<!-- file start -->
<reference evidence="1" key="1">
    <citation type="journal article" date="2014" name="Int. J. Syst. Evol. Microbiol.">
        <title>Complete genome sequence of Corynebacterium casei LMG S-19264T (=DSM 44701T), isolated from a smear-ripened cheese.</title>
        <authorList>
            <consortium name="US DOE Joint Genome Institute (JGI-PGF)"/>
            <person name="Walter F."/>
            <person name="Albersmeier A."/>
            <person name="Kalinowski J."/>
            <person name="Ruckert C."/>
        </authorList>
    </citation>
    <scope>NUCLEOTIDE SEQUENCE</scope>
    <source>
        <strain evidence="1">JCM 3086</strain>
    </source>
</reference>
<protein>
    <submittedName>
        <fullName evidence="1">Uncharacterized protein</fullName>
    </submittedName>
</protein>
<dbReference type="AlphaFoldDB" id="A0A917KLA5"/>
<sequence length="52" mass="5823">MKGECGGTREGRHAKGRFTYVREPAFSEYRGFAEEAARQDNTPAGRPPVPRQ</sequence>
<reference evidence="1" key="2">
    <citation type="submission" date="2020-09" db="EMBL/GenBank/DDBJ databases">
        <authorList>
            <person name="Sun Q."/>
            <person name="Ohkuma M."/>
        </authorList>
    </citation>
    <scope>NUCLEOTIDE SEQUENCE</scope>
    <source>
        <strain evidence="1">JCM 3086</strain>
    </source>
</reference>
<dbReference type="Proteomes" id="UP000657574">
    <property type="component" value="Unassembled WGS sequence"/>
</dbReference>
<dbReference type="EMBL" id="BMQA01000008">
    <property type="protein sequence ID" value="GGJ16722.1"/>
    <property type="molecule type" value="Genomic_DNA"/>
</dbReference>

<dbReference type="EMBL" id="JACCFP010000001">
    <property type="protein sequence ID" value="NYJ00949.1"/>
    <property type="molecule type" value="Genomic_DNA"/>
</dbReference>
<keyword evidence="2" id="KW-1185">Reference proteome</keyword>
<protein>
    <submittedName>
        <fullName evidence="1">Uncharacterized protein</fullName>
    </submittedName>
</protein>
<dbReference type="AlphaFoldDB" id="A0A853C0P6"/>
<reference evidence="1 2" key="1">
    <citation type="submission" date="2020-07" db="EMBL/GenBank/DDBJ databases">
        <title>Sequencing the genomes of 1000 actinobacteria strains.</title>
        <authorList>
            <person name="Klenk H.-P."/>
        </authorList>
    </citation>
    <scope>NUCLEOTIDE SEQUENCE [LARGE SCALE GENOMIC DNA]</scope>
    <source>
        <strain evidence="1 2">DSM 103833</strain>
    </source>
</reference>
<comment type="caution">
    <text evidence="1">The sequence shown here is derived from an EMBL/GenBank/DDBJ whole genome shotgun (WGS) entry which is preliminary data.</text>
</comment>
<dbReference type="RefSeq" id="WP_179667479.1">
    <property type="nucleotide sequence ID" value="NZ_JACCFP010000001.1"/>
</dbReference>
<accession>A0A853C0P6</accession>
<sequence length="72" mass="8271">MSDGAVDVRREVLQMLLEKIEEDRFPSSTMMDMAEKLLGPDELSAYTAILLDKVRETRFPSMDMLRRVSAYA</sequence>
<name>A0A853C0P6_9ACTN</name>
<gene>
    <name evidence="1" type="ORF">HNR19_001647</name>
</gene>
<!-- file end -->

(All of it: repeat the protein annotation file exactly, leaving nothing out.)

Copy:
<reference evidence="1" key="1">
    <citation type="journal article" date="2014" name="Int. J. Syst. Evol. Microbiol.">
        <title>Complete genome sequence of Corynebacterium casei LMG S-19264T (=DSM 44701T), isolated from a smear-ripened cheese.</title>
        <authorList>
            <consortium name="US DOE Joint Genome Institute (JGI-PGF)"/>
            <person name="Walter F."/>
            <person name="Albersmeier A."/>
            <person name="Kalinowski J."/>
            <person name="Ruckert C."/>
        </authorList>
    </citation>
    <scope>NUCLEOTIDE SEQUENCE</scope>
    <source>
        <strain evidence="1">JCM 3086</strain>
    </source>
</reference>
<protein>
    <submittedName>
        <fullName evidence="1">Uncharacterized protein</fullName>
    </submittedName>
</protein>
<dbReference type="AlphaFoldDB" id="A0A917KLA5"/>
<sequence length="52" mass="5823">MKGECGGTREGRHAKGRFTYVREPAFSEYRGFAEEAARQDNTPAGRPPVPRQ</sequence>
<reference evidence="1" key="2">
    <citation type="submission" date="2020-09" db="EMBL/GenBank/DDBJ databases">
        <authorList>
            <person name="Sun Q."/>
            <person name="Ohkuma M."/>
        </authorList>
    </citation>
    <scope>NUCLEOTIDE SEQUENCE</scope>
    <source>
        <strain evidence="1">JCM 3086</strain>
    </source>
</reference>
<dbReference type="Proteomes" id="UP000657574">
    <property type="component" value="Unassembled WGS sequence"/>
</dbReference>
<dbReference type="EMBL" id="BMQA01000008">
    <property type="protein sequence ID" value="GGJ16722.1"/>
    <property type="molecule type" value="Genomic_DNA"/>
</dbReference>

<dbReference type="EMBL" id="JACCFP010000001">
    <property type="protein sequence ID" value="NYJ00949.1"/>
    <property type="molecule type" value="Genomic_DNA"/>
</dbReference>
<keyword evidence="2" id="KW-1185">Reference proteome</keyword>
<protein>
    <submittedName>
        <fullName evidence="1">Uncharacterized protein</fullName>
    </submittedName>
</protein>
<dbReference type="AlphaFoldDB" id="A0A853C0P6"/>
<reference evidence="1 2" key="1">
    <citation type="submission" date="2020-07" db="EMBL/GenBank/DDBJ databases">
        <title>Sequencing the genomes of 1000 actinobacteria strains.</title>
        <authorList>
            <person name="Klenk H.-P."/>
        </authorList>
    </citation>
    <scope>NUCLEOTIDE SEQUENCE [LARGE SCALE GENOMIC DNA]</scope>
    <source>
        <strain evidence="1 2">DSM 103833</strain>
    </source>
</reference>
<comment type="caution">
    <text evidence="1">The sequence shown here is derived from an EMBL/GenBank/DDBJ whole genome shotgun (WGS) entry which is preliminary data.</text>
</comment>
<dbReference type="RefSeq" id="WP_179667479.1">
    <property type="nucleotide sequence ID" value="NZ_JACCFP010000001.1"/>
</dbReference>
<accession>A0A853C0P6</accession>
<sequence length="72" mass="8271">MSDGAVDVRREVLQMLLEKIEEDRFPSSTMMDMAEKLLGPDELSAYTAILLDKVRETRFPSMDMLRRVSAYA</sequence>
<name>A0A853C0P6_9ACTN</name>
<gene>
    <name evidence="1" type="ORF">HNR19_001647</name>
</gene>